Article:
From the Grading Room
Posted on 11/30/2010
Fr# 10a 1861 $10 Demand Note Payable at St. Louis “For The” Handwritten, PMG VG 8
The first and earliest issue of United States currency is the Demand Note of 1861. They are unique among large size US currency in that they do not have a Treasury Seal or the names of the Treasurer and Register of the Treasury. The first plates had two blank spaces for signatures with “Register of the Treasury” and “Treasurer of the United States” engraved beneath. Sixty million dollars in Demand Notes were originally authorized, which required the printing and signing of several million notes. Due to the amount of notes, the problem of having the actual Treasurer and Register of the Treasury sign each and every note became apparent. So, a large staff of clerks was hired to sign for each official. Because the clerks were signing the notes for the actual officials, they were instructed to sign “For the” next to the engraved title below the signatures. It was soon realized that the signing of “For the” became inefficient, so the plates were changed to read “For the Register of the Treasury” and “For the Treasurer of the United States.” Over time it became rare to find notes with “For the” handwritten due to the low number produced. Today, only a few survive and are of great historical interest. This month we are displaying Fr# 10a, a “For the” variety from St. Louis. This is also the first note graded from the St. Louis district.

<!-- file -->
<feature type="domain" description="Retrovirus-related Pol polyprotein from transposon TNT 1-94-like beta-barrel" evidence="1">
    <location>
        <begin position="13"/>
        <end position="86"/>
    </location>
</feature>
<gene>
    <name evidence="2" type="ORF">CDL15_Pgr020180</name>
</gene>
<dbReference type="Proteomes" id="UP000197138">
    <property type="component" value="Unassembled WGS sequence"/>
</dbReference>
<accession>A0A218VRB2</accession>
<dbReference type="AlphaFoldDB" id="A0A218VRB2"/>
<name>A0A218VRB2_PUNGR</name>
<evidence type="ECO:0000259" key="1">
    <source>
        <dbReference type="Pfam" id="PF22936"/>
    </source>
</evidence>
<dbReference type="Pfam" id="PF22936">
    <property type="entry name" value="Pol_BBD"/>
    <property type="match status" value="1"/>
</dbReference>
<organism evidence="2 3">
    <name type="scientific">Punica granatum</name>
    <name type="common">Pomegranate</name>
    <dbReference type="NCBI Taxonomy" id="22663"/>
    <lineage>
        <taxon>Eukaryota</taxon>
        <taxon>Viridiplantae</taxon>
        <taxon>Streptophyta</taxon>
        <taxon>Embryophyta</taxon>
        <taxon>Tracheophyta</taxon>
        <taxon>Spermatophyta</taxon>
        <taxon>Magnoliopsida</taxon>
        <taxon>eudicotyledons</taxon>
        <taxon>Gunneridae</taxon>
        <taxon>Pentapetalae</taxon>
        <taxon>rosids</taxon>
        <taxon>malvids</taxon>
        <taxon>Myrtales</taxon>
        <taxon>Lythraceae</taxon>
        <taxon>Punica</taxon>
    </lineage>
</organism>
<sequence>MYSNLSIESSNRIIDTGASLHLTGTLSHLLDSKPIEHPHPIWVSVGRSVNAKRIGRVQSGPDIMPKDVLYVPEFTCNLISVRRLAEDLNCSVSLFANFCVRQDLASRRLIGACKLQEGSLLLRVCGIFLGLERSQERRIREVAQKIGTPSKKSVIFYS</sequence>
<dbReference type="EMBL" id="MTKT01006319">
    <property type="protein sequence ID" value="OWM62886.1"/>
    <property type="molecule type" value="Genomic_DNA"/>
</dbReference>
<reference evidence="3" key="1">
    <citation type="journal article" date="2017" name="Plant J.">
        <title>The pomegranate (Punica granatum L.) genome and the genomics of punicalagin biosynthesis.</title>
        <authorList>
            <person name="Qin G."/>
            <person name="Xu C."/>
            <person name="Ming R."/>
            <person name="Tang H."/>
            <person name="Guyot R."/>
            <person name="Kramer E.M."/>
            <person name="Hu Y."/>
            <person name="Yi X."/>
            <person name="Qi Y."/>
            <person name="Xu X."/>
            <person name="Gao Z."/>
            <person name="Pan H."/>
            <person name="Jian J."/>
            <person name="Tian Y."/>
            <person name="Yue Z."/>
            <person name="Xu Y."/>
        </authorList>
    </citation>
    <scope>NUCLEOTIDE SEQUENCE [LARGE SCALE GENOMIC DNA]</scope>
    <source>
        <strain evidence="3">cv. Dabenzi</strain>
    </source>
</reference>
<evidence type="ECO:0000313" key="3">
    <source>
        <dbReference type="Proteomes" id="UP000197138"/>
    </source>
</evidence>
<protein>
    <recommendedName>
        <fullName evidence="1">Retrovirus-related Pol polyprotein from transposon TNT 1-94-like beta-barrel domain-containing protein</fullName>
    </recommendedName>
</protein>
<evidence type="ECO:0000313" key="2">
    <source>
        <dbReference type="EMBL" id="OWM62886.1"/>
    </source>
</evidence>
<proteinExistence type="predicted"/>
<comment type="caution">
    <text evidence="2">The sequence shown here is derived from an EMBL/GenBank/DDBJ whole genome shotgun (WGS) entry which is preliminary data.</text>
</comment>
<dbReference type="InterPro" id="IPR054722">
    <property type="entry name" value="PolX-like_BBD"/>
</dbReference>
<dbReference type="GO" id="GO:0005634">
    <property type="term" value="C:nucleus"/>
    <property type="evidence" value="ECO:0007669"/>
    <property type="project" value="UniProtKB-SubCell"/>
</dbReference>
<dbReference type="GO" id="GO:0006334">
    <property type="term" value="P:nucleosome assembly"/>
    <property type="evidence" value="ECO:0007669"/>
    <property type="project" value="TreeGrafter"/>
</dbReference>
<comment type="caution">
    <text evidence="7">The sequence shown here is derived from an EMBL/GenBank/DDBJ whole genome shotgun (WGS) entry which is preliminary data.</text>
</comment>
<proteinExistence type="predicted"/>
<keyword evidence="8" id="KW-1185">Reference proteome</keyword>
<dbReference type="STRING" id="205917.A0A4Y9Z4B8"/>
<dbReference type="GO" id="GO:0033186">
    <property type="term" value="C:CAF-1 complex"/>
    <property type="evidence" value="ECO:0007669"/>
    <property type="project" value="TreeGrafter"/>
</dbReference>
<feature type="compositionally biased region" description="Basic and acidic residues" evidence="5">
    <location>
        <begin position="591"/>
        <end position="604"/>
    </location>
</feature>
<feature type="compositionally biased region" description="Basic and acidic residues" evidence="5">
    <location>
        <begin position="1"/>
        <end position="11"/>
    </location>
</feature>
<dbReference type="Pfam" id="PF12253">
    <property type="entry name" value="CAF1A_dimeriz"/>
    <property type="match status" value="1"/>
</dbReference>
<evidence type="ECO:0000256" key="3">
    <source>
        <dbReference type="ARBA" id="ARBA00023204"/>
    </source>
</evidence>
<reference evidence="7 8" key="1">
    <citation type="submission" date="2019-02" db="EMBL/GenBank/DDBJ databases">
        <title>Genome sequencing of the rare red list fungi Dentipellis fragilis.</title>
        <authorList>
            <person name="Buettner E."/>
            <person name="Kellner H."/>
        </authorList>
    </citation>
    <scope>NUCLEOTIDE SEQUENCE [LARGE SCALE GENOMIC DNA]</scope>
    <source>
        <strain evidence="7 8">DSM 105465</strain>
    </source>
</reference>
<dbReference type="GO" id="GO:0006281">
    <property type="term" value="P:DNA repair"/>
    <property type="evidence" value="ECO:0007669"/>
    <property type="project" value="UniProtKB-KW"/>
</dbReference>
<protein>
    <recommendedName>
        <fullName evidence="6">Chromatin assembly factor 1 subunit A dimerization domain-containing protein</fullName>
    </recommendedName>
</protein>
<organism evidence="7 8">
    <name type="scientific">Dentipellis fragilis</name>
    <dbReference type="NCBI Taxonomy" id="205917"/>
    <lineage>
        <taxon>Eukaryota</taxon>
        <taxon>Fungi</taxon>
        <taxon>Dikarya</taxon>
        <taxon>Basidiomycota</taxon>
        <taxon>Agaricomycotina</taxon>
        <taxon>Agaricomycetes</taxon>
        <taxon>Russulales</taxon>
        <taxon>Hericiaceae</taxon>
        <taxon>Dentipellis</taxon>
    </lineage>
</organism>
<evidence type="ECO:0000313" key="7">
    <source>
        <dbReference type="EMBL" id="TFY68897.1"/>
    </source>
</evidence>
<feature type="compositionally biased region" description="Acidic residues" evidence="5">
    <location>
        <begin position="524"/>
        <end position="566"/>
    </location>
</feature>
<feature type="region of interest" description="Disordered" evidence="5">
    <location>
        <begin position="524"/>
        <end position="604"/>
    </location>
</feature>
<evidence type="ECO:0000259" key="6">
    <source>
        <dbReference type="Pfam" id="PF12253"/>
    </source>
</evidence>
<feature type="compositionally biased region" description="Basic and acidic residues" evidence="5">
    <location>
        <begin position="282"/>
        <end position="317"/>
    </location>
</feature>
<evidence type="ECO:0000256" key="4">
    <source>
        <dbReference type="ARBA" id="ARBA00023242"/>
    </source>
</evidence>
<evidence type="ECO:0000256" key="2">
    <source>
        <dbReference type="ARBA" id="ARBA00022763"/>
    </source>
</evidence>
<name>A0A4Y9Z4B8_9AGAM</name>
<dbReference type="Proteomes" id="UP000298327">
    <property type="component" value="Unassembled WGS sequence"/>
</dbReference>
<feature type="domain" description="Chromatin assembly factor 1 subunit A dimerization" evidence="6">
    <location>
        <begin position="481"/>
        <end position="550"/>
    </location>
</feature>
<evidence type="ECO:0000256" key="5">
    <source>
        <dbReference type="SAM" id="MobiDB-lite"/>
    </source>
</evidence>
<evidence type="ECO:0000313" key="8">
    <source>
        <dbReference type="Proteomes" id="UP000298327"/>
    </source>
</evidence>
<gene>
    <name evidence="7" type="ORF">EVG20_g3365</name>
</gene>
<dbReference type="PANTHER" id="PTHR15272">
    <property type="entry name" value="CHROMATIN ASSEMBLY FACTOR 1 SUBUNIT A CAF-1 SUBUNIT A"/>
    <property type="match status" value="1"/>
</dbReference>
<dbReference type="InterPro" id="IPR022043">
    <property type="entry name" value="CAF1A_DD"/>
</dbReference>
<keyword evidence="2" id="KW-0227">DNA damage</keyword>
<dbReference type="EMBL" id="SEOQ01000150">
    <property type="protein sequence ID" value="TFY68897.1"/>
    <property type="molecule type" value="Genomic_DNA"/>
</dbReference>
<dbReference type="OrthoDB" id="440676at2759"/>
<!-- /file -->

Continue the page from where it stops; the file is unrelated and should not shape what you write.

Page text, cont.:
Canada, The Imperial Bank “Specimen” Charlton #3751212S 1902, PMG About Uncirculated
The beautiful Canadian charter specimen banknote features a portrait of George V while he held the title “Duke Of York.” The back design features a woman with a fruit basket. The Issued note is known only in institutional collections.
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